SH. 2003. Do environmental agents affect semen quality?
Epidemiology 14: 261-262. [note]
also invited commentary from an
this invited commentary for the scientific journal Epidemiology,
Univ. Missouri reproductive epidemiologist Dr. Shanna Swan places
two new scientific reports in the context of the ongoing
debate about environmental impacts on semen quality.
Danish researchers establish a clear link between maternal smoking
and a son's risk of lower sperm counts. The sons of women who
smoke are more than 4 times as likely as sons of nonsmokers to
have sperm counts beneath 20 million sperm per milliliter, a level
judged by the World Health Organization to indicate impaired fertility.
the second, Harvard and CDC scientists report that phthalate
exposure is associated with poorer sperm quality, at phthalate
levels well within the range commonly experienced by men in the
observes that "taken together, these two studies provide good
(although not conclusive) evidence that environmental agents ...
can alter semen quality."
on the same day these studies (and commentary) appeared in Epidemiology,
a companion paper to the Harvard
study (above) was published on line by the journal Environmental
Health Perspectives, showing a link between PCBs and semen quality.
Swan notes, the effort to establish (or refute) long-term trends
in sperm count globally have proven elusive. Data are consistent
with a decline over the past half-century, but because of differences
in study design, changes in measurement, and spotty geographic coverage,
they don't allow firm conclusions to be reached.
scientists have turned their attention to studying geographic variation
in semen quality using standardized approaches and gathering extensive
companion information, with the intent of elucidating factors driving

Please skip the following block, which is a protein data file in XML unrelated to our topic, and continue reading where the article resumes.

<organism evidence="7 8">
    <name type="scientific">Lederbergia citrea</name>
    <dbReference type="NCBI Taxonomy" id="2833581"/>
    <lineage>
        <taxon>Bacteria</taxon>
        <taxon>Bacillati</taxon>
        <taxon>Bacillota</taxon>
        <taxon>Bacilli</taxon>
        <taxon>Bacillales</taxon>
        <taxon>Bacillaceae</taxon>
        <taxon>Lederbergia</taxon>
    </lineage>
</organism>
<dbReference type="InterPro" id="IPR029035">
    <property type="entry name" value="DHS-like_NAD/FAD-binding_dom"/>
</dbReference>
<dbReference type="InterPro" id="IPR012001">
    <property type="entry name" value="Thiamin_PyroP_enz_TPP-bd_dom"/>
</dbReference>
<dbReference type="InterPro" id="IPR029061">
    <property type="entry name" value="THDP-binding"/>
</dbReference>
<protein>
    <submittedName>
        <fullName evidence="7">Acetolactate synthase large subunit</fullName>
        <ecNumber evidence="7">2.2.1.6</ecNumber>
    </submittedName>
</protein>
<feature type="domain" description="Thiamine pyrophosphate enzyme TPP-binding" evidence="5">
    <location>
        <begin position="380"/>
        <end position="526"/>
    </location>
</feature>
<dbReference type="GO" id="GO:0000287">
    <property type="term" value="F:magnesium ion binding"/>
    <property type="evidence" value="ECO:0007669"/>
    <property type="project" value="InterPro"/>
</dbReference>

that geographic variability. Striking geographic differences are
emerging in this research, in the
US and in Europe.
commentary: These new studies, as
well as others in progress, provide insights into exposures that
may be involved. Lab studies with animals show conclusively that
sperm quality can be affected by environmental agents. Body burden
measurements clearly demonstrate that human exposure to these agents
is widespread. Now human epidemiology is finding patterns
in human semen quality associated with the environmental agents
known to act adversely in animals.
this stage in the research, it is important not to lose sight of
the fact that simultaneous exposures to multiple agents is a certainty.
Strong evidence that one agent is involved doesn't constitute proof
that another is innocent. Multiple factors can be contributing simultaneously,
with the relative contributions changing from one place to another
or over time.
apart their separate and combined contributions will be a significant
challenge. But waiting for scientific certainty about causation
before instituting measures that will reduce exposures is not appropriate.
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